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Manasseh Embraces The Light Within On “Monochromatic Dream”

Written by on May 20, 2022

Featured image by Amanda Carlson.

“The goal is, and will always be, to help fellow artists realize their dreams… we all have to start somewhere.”

– Manasseh

Manasseh believes there’s room for everyone in Chicago’s music scene.

South Side Chicago musician Manasseh elevates listeners with a tantalizing blend of R&B, otherworldly soundscapes and ear-hugging production. 

Manasseh’s musical beginnings started with his mother, a vocalist who helped create his artistic foundations as well as his work ethic.  Getting started in the Chicago scene as a session vocalist and songwriter, he began releasing his own music in 2017 and eventually debuted his album Chasing Moonlight in 2021. 

Manasseh by Martin Smith, courtesy of the artist.

Released March 29, Manasseh’s newest album, Monochromatic Dream, is an intensely colorful undertaking despite the name, which reflects a “black-and-white” attitude toward making important life changes. According to Manasseh, the album is a symbol of positive change and reflects his identity as a Black queer artist.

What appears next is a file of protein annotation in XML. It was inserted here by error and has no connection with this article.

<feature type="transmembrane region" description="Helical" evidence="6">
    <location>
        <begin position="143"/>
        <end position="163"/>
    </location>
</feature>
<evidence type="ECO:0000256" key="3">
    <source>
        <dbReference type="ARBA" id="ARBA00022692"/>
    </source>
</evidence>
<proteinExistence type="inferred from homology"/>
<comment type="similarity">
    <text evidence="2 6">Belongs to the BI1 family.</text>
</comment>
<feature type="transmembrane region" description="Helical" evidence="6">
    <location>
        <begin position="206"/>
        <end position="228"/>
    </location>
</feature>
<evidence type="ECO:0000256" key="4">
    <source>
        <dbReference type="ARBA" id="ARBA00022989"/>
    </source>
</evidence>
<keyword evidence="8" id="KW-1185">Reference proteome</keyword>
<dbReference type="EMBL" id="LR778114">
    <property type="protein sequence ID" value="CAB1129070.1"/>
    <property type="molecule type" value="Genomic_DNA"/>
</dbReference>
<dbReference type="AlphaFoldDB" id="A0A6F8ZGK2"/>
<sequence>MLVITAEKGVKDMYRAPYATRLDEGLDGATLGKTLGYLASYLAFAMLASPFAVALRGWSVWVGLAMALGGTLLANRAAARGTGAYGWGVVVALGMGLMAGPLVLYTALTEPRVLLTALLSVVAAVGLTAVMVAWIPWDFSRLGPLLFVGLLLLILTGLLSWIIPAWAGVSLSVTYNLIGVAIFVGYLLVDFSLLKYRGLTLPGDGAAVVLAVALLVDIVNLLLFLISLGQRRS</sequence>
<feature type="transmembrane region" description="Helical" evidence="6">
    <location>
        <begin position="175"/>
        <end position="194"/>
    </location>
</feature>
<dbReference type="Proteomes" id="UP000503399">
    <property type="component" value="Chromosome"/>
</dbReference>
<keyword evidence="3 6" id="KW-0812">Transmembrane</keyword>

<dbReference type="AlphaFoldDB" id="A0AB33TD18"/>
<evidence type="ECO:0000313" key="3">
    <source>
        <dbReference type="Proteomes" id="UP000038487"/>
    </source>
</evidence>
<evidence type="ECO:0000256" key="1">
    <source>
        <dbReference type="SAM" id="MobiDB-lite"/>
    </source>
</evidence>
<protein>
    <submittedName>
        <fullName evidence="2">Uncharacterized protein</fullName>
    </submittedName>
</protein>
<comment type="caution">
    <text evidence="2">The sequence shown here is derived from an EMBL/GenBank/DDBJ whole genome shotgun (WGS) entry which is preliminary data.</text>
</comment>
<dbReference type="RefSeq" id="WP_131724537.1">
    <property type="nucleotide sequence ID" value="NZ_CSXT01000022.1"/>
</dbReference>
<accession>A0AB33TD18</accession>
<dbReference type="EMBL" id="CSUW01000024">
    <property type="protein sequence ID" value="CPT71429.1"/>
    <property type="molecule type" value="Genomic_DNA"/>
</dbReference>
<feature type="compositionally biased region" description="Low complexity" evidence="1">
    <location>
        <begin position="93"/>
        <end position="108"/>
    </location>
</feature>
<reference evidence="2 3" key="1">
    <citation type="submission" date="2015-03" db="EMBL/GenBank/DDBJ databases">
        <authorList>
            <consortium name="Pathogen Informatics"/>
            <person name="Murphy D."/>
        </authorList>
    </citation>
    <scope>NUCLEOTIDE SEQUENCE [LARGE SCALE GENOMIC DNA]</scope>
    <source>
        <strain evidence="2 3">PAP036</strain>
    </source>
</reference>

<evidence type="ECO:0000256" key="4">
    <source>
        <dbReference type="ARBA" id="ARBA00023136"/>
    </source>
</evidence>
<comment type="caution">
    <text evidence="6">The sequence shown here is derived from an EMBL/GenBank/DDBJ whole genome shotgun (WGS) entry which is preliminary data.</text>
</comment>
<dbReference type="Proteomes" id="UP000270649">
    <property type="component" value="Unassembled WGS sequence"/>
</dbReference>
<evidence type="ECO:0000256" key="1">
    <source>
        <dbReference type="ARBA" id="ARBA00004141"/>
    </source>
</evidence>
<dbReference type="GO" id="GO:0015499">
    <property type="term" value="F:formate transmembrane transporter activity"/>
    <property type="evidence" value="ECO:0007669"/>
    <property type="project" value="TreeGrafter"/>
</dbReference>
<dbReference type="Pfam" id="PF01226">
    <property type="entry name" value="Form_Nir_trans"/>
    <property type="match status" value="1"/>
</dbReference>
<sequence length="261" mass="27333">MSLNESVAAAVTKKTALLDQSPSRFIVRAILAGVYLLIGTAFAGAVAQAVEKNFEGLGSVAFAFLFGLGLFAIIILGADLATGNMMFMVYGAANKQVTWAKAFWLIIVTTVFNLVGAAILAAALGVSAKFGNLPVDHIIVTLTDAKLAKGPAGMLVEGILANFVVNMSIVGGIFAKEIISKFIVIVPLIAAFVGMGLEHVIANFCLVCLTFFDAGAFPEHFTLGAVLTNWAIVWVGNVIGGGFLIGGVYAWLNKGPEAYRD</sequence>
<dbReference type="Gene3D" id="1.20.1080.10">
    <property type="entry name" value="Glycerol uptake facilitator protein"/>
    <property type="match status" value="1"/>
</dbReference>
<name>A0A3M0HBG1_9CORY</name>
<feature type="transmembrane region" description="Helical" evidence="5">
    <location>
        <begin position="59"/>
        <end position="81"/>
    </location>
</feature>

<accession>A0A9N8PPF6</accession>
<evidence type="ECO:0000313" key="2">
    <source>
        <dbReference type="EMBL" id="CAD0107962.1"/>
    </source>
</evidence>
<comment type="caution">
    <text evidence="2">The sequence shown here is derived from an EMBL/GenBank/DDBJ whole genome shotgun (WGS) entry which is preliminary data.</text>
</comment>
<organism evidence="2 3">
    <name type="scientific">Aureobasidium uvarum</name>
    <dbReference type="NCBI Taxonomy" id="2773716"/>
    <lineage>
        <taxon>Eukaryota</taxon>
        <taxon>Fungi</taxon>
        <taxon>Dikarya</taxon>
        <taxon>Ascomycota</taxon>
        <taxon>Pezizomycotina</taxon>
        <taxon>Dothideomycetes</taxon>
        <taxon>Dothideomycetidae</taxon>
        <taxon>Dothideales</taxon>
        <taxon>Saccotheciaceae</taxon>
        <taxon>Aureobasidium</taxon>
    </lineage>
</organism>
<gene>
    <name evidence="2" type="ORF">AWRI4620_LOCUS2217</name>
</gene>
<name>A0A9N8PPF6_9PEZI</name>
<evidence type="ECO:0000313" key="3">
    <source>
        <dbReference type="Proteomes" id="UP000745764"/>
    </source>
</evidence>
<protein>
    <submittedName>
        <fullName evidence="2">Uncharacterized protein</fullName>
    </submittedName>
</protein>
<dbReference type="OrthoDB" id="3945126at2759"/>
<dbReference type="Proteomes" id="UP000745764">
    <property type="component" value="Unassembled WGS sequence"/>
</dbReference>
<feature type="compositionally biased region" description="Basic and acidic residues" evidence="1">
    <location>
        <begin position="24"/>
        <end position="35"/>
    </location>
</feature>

In addition to his solo work, Manasseh has cemented himself as a pillar of the Chicago music community as a vocal coach and helping artists reach their fullest potential through his company Dope Tunes Production. 

We heard from Manasseh about his musical upbringing, uniting Chicago’s music scene and the trippy visuals accompanying Monochromatic Dream.

“Go into the world and love each other… but don’t forget to love yourself!”

– Manasseh

Your mother was also a vocalist. How has she influenced your musical journey? What lessons about being a musician did you learn from her?